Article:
Well… we’d had the cushions a long time… and as we learned from Winifred in the last blog, we should welcome change.  Winifred brought that home to us quite clearly (she is insistent in her teachings, and wants everybody to appreciate them) when she decided that the cushion was clearly boring and needed redesigning – and she’s right; it does look much more exciting and unique now!

Winifred has two specific times of day when she likes to let her inner puppy out to play – one in the morning, just after breakfast; and the other in the late afternoon, before supper.  The rest of the time she spends mostly sleeping at the moment – walks are not yet permitted as she hasn’t had all her vaccinations.  However, we took her out for her first trip around the lanes with Mungo yesterday evening; even being carried her little nose was whiffling interestedly at all the sights and smells she could take in from her vantage point… Robbie the horse was a huge fascination for her!

It’s quite clear that her puppyhood, although never before allowed an outlet, is still within easy reach of her tiny paws… there would have been no toys in the puppy farm, and yet she knew just what to do with the selection in the toy box – and rifled through them all to discover “Rubber Pig” buried and forgotten at the bottom (last played with by Hugo and kept for sentimental reasons – he did used to be “Squeaky Rubber Pig” but… well… things change…).

I believe very firmly that we can’t develop in a strong, congruent manner unless our foundations are secure.  Just like a building, we pass through a variety of stages and challenges throughout our lives, and we have to have a good outcome at each stage in order to keep our building stable… and if we don’t, then psychotherapy can help us to get it back on track.  (If you are curious, there is a lovely model by Erik Erikson that describes this lifelong development.)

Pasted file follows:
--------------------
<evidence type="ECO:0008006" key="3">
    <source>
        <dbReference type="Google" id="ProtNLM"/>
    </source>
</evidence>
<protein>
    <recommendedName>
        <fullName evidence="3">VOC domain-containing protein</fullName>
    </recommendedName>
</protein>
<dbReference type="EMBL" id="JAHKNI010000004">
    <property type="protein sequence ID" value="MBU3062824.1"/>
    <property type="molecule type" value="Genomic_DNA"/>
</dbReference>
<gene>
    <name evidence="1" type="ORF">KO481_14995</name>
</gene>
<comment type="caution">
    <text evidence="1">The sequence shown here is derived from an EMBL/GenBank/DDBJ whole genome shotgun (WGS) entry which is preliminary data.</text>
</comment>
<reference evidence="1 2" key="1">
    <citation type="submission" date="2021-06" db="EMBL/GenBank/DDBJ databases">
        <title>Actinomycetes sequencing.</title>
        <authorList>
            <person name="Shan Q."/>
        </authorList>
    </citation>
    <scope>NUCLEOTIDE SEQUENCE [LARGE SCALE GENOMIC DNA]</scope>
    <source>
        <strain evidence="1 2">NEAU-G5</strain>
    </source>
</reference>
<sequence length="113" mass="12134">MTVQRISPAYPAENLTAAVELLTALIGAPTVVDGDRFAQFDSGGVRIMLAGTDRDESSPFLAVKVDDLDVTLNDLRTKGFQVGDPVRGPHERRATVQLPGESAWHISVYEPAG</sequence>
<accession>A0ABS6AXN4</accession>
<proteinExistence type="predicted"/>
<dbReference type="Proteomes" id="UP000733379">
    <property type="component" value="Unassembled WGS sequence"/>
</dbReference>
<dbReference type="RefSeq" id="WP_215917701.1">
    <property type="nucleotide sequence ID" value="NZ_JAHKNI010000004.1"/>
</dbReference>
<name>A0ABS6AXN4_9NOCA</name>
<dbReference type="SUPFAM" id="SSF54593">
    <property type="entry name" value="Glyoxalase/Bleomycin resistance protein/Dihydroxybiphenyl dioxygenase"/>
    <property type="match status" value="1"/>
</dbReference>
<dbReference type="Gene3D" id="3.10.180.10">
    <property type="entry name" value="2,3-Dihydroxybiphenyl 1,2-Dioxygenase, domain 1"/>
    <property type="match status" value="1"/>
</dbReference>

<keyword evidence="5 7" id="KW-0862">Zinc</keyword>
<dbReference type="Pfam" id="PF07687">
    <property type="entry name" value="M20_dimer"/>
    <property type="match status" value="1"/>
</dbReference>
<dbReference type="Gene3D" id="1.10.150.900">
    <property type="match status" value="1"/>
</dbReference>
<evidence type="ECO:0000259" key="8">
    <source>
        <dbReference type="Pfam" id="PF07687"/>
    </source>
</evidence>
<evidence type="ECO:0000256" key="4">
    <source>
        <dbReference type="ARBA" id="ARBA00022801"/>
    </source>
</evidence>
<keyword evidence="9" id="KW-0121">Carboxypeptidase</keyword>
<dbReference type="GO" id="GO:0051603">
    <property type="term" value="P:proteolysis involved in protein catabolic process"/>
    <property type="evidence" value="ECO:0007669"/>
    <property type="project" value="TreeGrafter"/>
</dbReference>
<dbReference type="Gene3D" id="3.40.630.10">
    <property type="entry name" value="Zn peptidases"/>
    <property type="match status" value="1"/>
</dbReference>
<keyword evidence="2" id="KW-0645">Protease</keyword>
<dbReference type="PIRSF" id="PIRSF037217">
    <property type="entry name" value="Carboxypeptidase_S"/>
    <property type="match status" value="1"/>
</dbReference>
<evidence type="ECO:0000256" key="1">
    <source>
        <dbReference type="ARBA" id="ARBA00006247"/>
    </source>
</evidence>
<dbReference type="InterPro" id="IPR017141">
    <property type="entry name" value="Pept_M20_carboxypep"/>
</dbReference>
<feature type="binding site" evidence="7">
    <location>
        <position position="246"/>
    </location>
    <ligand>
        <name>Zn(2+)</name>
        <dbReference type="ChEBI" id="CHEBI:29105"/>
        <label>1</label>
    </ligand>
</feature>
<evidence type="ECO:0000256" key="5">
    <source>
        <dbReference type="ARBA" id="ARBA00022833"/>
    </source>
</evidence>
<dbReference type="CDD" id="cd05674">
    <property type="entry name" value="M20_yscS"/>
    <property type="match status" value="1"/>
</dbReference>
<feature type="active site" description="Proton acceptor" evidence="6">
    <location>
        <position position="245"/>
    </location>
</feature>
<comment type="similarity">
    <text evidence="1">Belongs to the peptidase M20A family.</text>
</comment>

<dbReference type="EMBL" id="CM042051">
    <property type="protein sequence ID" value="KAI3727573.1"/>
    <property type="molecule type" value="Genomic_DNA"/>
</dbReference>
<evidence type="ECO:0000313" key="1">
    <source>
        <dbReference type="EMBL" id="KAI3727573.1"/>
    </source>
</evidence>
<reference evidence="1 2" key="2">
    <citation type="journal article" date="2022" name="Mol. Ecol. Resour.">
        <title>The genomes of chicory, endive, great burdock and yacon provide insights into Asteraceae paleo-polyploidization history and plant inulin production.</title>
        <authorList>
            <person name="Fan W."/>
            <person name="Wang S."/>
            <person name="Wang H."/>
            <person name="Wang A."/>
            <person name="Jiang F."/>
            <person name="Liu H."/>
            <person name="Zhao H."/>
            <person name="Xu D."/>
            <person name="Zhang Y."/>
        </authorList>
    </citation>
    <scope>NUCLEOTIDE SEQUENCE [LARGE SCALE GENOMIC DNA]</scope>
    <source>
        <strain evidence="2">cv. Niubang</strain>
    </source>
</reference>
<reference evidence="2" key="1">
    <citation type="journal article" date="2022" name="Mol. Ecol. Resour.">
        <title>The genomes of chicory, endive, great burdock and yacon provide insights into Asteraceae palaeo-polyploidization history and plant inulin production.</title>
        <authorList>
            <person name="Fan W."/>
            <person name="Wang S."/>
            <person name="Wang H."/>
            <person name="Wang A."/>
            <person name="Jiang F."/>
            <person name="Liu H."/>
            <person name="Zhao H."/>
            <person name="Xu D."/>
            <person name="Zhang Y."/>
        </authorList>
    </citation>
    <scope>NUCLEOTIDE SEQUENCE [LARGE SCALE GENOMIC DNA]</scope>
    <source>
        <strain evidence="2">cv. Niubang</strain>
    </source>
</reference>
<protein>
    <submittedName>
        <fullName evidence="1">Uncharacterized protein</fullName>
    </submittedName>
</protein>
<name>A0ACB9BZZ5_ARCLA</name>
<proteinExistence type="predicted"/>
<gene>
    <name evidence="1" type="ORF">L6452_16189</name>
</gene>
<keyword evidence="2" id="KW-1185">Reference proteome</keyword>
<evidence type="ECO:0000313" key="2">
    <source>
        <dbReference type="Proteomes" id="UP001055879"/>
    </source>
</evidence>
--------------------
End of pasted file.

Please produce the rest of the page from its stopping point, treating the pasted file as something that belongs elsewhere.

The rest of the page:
For dogs, of course, psychotherapy is not possible – although dogs tell themselves much less complex stories inside their heads!  Mungo, having spent many more years inside a puppy farm, has a much less stable building than Winifred; even after two years, he still doesn’t know how to play.  Winifred is embracing toys, games and chasing with all her tiny heart – and guess what… she is showing Mungo how it’s done.

Winifred’s Teachings:

  • Unexpected change prevents things from getting stale; be grateful for things that take you outside your comfort zone.
  • Pay attention to the stories you are telling yourself… you don’t have to believe everthing you think.
  • The best resources might be found at the bottom of the toy box, so make sure you dig deep…

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